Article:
2 hours, 22 minutes
Clint Eastwood has certainly paid his dues as a director. He’s had hits and he’s had misses, but rarely has he had a film like “American Sniper,” highly anticipated before it came out, widely panned by the critics upon release, and then unexpectedly lauded by both audiences and the Oscars (it garnered six nominations including Best Picture and Best Actor, though Eastwood was shut out of the director’s race.)
The reaction to the film isn’t exactly surprising. “American Sniper” is a frustrating film, not because of its complexity, but for its straightforward — some would even say simplistic — point of view. Frustrating, however, doesn’t equate to bad. “Sniper” is expertly crafted and packs a real emotional punch, no matter your politics.
Chris Kyle is a simple Texas boy — loves his mama, calls his daddy sir, loves to rodeo and chase cowgirls, and is, above all, a proud American. This is about as deep as the movie goes into the character’s emotional background, but those who are looking for a deeper — read: more critical — portrait of the man who would eventually become the most lethal sniper in U.S. military history should look elsewhere. “American Sniper” is based on Kyle’s autobiography, coming from the point of view of a man who remained proud of himself and his country ‘til the day he died. We’re more used to modern war films coming from a critical perspective — one that decries the horrors of war and the shortsightedness of the people in charge. Eastwood never shies from the horrors, but his hero, and his film, never seriously question the mission.
The film takes us briefly into Kyle’s childhood, but spends most of its time in the last decade or so of his life, through SEAL training and four tours in Iraq, a wife and two kids, and a difficult re-entry into society made better by an opportunity to help wounded veterans. While the tale ostensibly sticks with Kyle’s amiably macho perspective, Eastwood fleshes the story out in between the lines — other soldiers struggling with what they’ve been through, the very real cost to innocent civilians in Iraq, the difficulties in balancing a relationship and a family while serving multiple tours abroad.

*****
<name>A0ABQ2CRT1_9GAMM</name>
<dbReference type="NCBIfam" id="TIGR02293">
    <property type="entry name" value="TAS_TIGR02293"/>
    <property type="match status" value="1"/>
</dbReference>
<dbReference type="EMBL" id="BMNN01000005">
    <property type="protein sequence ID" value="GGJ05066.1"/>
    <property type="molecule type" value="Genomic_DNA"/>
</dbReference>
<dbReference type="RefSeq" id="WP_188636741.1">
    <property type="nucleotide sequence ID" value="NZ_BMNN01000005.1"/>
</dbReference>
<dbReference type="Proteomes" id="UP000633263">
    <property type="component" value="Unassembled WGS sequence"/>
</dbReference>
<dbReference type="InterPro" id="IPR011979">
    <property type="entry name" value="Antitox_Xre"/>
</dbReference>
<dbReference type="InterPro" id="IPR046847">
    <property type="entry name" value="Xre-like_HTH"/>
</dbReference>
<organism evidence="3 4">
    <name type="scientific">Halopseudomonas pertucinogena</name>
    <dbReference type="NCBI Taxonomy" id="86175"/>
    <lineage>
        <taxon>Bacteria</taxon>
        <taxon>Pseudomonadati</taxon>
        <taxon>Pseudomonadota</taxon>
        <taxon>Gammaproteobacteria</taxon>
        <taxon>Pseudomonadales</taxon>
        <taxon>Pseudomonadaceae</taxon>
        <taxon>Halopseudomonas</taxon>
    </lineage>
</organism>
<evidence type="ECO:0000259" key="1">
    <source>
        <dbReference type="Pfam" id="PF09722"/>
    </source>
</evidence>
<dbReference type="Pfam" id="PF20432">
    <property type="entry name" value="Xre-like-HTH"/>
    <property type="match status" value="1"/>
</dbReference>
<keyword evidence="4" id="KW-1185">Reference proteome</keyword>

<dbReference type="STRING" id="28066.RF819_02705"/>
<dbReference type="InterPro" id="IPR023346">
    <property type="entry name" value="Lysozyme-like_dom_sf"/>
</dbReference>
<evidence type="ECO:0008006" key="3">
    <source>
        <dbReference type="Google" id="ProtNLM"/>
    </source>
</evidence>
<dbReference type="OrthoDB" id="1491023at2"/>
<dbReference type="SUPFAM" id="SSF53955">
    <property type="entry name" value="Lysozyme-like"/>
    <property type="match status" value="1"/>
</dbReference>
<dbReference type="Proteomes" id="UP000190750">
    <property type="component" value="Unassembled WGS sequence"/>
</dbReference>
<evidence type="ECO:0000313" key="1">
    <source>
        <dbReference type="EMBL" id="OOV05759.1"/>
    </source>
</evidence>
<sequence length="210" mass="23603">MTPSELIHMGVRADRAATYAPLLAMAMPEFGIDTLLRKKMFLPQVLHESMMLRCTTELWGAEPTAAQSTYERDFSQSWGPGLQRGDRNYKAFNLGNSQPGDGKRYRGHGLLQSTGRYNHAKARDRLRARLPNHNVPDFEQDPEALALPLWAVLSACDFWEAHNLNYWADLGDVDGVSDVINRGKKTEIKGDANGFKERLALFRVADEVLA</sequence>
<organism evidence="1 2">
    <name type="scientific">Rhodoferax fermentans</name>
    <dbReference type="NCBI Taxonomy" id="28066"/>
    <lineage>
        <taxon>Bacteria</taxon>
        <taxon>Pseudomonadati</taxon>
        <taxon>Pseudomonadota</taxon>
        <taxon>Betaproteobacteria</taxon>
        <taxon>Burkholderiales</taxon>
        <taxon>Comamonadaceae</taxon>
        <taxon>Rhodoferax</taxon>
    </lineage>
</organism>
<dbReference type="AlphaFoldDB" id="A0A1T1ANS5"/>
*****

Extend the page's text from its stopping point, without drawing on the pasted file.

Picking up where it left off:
Bradley Cooper, long a champion of getting this story told, does an excellent job as Chris Kyle, dialing back his trademark snark and keeping it sincere. Cooper is able to convey a lot with quiet unease. One of the film’s best scenes has a wounded vet approaching Kyle, back home with his young son, to thank him for saving his life in Iraq. Kyle’s inability to face the problems he’s experiencing manifest in an extreme aversion to hearing what the man, a recent amputee, has to say. There’s nothing overt in the scene, but the fear and panic in our hero’s eyes speak volumes. There are critics I’ve read who suggest that the film does nothing but venerate Kyle, but Cooper and Eastwood bring a lot of small, subtle touches to humanize him.
My main complaint about the film is that it does not go further in exploring the real costs and dangers of PTSD. Again, I realize this is based on an autobiography and that Chris Kyle does not appear to have felt he suffered from the disorder, despite what is shown in Bradley Cooper’s performance. The horrible irony of Kyle’s death, murdered by a disturbed veteran he was attempting to counsel, should serve to shine a spotlight on this debilitating condition, but here is presented as a sad footnote.
I was very impressed with “American Sniper,” and even enjoyed it at times. Eastwood is a masterful director and Bradley Cooper gives a laudable performance. Despite a few minor issues, the film is a fitting testament to the life of a true hero.
I cannot, however, recommend this film without reservation. The horrors of war are what they are, and nothing Clint puts up on the big screen can match the grotesquery that men visit upon each other. That said, this film includes a scene of the torture and murder of a child that I very much wish I could unsee. The scene was disturbing enough for me that I can’t really tell if it was over the top or appropriate, but if you decide to see this mostly excellent film, be forewarned.
“American Sniper” is rated R for gruesome war violence and pervasive language.
Chris Jenness is a freelance graphic designer, artist and movie buff who lives in Nikiski.